KOTA BARU, March 23 — Although the date of the 14th general election has yet to be announced, you could be forgiven for thinking that campaigning has kicked off in Kelantan.
In the east coast state, party flags could be seen lining major roads as early as last month, as each tried to carve out a stake in a possible three-cornered fight in most constituencies.
In state capital Kota Baru, Malay Mail observed the flags of almost all colours are already up — from Barisan Nasional’s (BN) blue, PAS’ green, to their splinter parties Parti Pribumi Bersatu Malaysia’s (PPBM) red and Parti Amanah Negara’s orange.
In some places, Opposition coalition Pakatan Harapan flew the flags of all its components — including PKR and DAP — together.
MCA flags could even be seen along one road in the Kota Lama state seat, the only seat where the BN party is trying its luck.
A stretch of trunk road from Wakaf Bharu to Tumpat — a state seat under Kelantan exco member Datuk Che Abdullah Mat Nawi — saw a frenzied “fight” between blue and green flags.
Areas in Ketereh and Machang, which recently saw PPBM making inroads, were lined in red last month, before being overtaken by green this week.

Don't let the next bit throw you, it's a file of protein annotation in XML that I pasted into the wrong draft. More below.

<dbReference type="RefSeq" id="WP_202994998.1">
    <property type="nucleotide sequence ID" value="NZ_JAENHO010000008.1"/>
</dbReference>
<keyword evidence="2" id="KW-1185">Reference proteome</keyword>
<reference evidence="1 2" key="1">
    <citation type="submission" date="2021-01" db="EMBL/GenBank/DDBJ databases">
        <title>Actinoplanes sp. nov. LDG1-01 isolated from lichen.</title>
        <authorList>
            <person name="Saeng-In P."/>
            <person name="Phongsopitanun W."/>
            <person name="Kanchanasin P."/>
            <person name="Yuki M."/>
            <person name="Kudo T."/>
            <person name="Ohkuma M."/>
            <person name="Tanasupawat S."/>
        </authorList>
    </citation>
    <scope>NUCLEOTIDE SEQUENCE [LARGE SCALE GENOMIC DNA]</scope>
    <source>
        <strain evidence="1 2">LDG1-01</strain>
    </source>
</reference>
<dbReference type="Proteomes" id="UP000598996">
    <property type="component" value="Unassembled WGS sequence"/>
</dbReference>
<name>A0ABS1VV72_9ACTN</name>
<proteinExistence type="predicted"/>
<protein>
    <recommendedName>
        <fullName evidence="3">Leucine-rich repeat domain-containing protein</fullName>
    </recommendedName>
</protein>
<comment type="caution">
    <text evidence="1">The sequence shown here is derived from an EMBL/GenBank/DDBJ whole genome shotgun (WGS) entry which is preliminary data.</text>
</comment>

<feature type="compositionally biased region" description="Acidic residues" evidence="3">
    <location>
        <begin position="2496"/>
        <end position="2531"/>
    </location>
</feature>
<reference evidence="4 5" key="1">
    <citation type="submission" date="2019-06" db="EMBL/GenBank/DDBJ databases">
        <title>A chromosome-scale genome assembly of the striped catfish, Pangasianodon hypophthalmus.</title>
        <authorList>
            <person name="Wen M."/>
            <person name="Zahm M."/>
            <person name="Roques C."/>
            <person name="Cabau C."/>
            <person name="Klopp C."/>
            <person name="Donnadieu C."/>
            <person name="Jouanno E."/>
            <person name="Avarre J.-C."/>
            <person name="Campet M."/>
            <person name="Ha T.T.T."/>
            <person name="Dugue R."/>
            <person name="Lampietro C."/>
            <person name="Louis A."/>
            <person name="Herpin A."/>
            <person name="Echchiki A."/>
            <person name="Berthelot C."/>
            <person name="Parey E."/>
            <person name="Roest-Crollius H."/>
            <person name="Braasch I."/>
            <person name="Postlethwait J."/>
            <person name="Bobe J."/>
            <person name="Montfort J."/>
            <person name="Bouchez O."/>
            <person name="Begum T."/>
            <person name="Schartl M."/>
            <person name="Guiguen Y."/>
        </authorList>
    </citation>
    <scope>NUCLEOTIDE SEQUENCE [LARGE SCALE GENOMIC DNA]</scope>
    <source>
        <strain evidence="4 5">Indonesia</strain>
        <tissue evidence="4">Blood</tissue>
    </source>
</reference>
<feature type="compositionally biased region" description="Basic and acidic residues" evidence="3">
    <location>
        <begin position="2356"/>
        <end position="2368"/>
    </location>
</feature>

In Kok Lanas, a state seat and BN stronghold, blue flags and banners lauding the ruling coalition were installed by the roadside.
But PAS had also erected a giant billboard in a busy intersection in the town, showing the faces of its candidates in the seat and Ketereh, the parliamentary seat under which it falls, along with party president Datuk Seri Abdul Hadi Awang and Mentri Besar Datuk Ahmad Yakob.
Yesterday, the Election Commission said it was not empowered to pursue political parties for prematurely installing flags and banners ahead of the general election, with its chairman Tan Sri Mohd Hashim Abdullah saying it was instead the local authorities’ responsibility to act against offenders.
Datuk Fattah Mahmood, the Kelantan state exco of local governments, did not answer queries when asked if the Kelantan municipal councils will act on the premature flag wars.
“I will have to check with the local councils,” he told Malay Mail in a text message.
However, his fellow exco member Che Abdullah insisted that the flags were not erected as part of election campaigning, but to commemorate party annual general meetings and welcome party leaders to the areas during such events.
“Any areas which held their own AGM, they welcome the guests with the flags We don’t purposely do it because of the elections, we even do it during normal times,” he said in an interview.